Madeline Mouse is Mickey's blonde city cousin who appeared in "Love Trouble", a strip serial that ran from April 14 to July 5, 1941. While referred to as blonde in the story itself, Madeline has also been coloured with straight yellow fur in some printings of the story.
Melinda Mouse (original Italian name Topolinda) is Mickey Mouse's aunt, created by Romano Scarpa in 1960 for his story The Chirikawa Necklace. Since 2004, she has become a regular recurring character in Italian Disney comics.
Melinda is a tall old lady with a long nose and she dresses in a very formal way. She wears a pair of earrings, but her ears are covered by hair. The colour of Melinda's hair changes according to the colourists, but in recent stories, they appear blond. In her debut story, young Melinda has black hair.
According to The Chirikawa Necklace, Melinda took care of Mickey when he was a baby. But one day, (taking advantage of a moment of distraction by Melinda) a young Big Bad Pete and his girlfriend Trudy Van Tubb kidnapped a baby Mickey Mouse and Melinda was forced to exchange Mickey for her Indian necklace. Years later, Mickey and his friend Atomo Beep-Beep discovered the truth and retrieved Melinda's necklace to her.
She is a lovely and cheerful person, and deeply attached to her nephew Mickey (with whom she shares a passion for mysteries and investigations) but the memory of baby Mickey's kidnapping caused her to develop feelings of guilt, and a too protective attitude towards her nephew.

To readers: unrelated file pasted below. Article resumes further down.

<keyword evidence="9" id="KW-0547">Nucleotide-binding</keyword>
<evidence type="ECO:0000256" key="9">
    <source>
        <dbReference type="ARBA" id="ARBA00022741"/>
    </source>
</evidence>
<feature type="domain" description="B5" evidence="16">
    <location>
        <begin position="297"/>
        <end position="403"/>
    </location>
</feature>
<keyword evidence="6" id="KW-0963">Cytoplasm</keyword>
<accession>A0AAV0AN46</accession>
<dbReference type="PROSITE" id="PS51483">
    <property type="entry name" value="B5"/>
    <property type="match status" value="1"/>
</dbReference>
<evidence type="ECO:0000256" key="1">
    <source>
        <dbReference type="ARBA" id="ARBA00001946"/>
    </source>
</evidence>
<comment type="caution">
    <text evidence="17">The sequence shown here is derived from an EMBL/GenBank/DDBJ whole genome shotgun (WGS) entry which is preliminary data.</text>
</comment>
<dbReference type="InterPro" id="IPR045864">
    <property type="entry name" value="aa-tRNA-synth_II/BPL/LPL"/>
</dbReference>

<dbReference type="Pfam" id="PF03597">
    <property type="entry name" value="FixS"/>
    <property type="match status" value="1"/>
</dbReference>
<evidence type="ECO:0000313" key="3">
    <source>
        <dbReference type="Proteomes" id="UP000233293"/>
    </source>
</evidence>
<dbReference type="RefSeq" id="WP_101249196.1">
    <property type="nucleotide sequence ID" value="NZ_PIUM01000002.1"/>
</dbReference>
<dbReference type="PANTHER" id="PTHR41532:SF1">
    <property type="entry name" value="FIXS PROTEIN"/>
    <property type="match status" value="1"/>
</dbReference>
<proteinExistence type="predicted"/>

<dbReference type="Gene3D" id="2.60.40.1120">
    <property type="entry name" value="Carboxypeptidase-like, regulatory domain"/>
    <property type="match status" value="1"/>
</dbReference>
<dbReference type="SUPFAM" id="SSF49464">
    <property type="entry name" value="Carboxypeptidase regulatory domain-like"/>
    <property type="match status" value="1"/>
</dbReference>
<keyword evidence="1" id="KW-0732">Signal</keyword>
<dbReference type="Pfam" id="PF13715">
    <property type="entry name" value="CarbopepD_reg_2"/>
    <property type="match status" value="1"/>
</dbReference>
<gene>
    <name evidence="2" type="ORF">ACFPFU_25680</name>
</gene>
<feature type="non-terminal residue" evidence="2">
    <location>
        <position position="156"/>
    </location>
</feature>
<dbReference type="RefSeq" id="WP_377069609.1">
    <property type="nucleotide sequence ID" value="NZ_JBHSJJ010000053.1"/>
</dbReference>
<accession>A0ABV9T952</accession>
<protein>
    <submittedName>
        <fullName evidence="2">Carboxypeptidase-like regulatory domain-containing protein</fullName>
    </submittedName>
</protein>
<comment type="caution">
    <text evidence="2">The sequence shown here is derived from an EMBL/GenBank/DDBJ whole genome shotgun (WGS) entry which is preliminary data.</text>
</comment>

Minnie Mouse family
Marcus Mouse is Minnie's father. He first appears as a farmer in the Mickey Mouse comic strip story line "Mr. Slicker and the Egg Robbers," first published between September 22 and December 26, 1930. He has also appeared in some English stories from 1930s Mickey Mouse Annuals.
Marshal Mouse and Matilda Mouse
Marshal Mouse and Matilda Mouse are Minnie's grandparents.
Millie and Melody Mouse
Millie and Melody Mouse are Minnie Mouse's twin nieces. Minnie has had an inconsistent list of nieces. In Europe and Brazil, most often a single niece is depicted, consistently named Melodia (Melody). She is a Disney Studio creation by Jim Fletcher in the mid-sixties whose primary "task" seems to be to drive Morty & Ferdie crazy.
However, in at least one other Italian or Brazilian tale Minnie did have another niece named Zizi (whether this was the name of Melody's twin or just another name for Melody is unknown). In America, Minnie's twin nieces have appeared under two names: Millie and Melody and Pammy and Tammy. Although the writer of these comics is unknown, they were both drawn by Paul Murry, who rarely worked with characters that sported the same names even if they ostensibly were the same characters. In Italy, there is another set of twin nieces, Lily & Tiny, who are in their teen years. These teenage nieces have yet to appear in comics printed in the USA.